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Overview: Many investors may believe that evidence-based investing means simply buying index funds.

However, there are some key differences between index investing and evidence-based investing. The following article discusses some of those differences.

Many investors realize that an evidence-based investment approach offers many benefits when compared with an active investment approach. Evidence-based investing involves buying and holding market components, whereas an active investor or fund manager tries to pick the next winning stock or time where the market is headed next.

An evidence-based approach offers these major benefits:

  • By holding entire market components, the investor maximizes the benefits of diversification.
  • By “tilting” the portfolio to riskier or less risky components, the investor can expect to capture the highest market return given his or her risk tolerance.
  • The investor maintains control over his or her portfolio’s components (by avoiding active funds’ tendency to style drift without the investor’s knowledge).
  • Expenses can be minimized.
  • Tax efficiency can be maximized.

To implement an evidence-based investment approach, investors can choose from:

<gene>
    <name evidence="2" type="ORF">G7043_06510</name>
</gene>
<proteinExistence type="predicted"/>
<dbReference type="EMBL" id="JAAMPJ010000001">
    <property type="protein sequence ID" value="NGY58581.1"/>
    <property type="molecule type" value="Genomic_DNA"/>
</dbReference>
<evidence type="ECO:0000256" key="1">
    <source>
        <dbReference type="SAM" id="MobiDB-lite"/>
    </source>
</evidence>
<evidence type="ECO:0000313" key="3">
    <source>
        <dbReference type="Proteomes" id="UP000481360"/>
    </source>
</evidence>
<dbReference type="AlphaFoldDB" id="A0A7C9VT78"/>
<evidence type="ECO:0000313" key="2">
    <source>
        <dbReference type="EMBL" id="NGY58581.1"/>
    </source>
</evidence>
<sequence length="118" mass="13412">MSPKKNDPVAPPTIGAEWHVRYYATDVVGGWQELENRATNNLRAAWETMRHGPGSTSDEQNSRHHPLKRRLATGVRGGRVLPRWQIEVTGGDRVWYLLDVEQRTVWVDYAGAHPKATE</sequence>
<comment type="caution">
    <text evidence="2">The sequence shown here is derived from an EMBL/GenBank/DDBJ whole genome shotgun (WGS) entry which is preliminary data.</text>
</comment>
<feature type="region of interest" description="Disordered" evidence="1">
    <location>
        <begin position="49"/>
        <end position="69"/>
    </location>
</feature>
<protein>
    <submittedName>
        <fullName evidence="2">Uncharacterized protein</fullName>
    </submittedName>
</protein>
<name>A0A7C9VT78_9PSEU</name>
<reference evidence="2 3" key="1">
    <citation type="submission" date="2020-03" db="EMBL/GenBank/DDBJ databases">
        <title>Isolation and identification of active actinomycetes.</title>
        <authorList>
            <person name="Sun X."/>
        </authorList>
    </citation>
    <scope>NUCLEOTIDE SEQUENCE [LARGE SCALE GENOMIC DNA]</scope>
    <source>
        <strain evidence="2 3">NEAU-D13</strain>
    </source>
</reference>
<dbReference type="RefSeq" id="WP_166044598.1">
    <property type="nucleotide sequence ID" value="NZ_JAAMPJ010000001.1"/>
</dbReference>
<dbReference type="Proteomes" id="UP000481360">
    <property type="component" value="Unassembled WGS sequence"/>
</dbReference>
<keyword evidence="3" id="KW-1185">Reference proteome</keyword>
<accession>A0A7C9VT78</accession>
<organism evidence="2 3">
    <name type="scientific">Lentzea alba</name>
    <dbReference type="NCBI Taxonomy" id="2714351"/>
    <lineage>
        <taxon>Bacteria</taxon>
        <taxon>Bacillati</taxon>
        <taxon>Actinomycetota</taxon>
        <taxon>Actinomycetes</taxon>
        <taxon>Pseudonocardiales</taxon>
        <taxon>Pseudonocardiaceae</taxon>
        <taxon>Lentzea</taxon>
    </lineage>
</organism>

• Index mutual funds
  • Exchange-traded funds (ETFs)
  • Evidence-based funds

Investors may wonder, “Why shouldn’t I just buy index funds instead of evidence-based funds? What is the benefit of evidence-based management versus ‘index’ investing?”

The historical evidence has shown that index investing and evidence-based investing are superior strategies to investing in individual stocks or actively managed mutual funds. But building a portfolio of evidence-based funds expands upon the benefits of index investing while minimizing some of its potential negatives.

Evidence-based equity funds invest in a group of stocks with similar risk and return characteristics. These characteristics can be as broad as “U.S. stocks” or “international stocks,” or they can be as specific as “U.S. large-cap momentum stocks” or “international small-cap value stocks.” An evidence-based fund manager creates a set of objective rules that guide which stocks are selected as part of the strategy as well as the target weight of each stock in the portfolio. The funds are managed in a rules-based manner and are not reliant on an individual person or management team’s beliefs about the overall market or individual stocks.

Evidence-based funds retain the benefits of indexing. They are relatively low cost, low turnover and tax efficient. However, they improve on the index model through additional strategies. Let’s look at some of the ways an evidence-based asset class fund can improve returns.

Creating Buy-and-Hold Ranges

Index funds must sell a stock when it leaves the index. For example, if a small-cap stock increases in market capitalization so that it is no longer part of the small-cap index, the fund tracking that index must sell it. This creates turnover and tax inefficiency.

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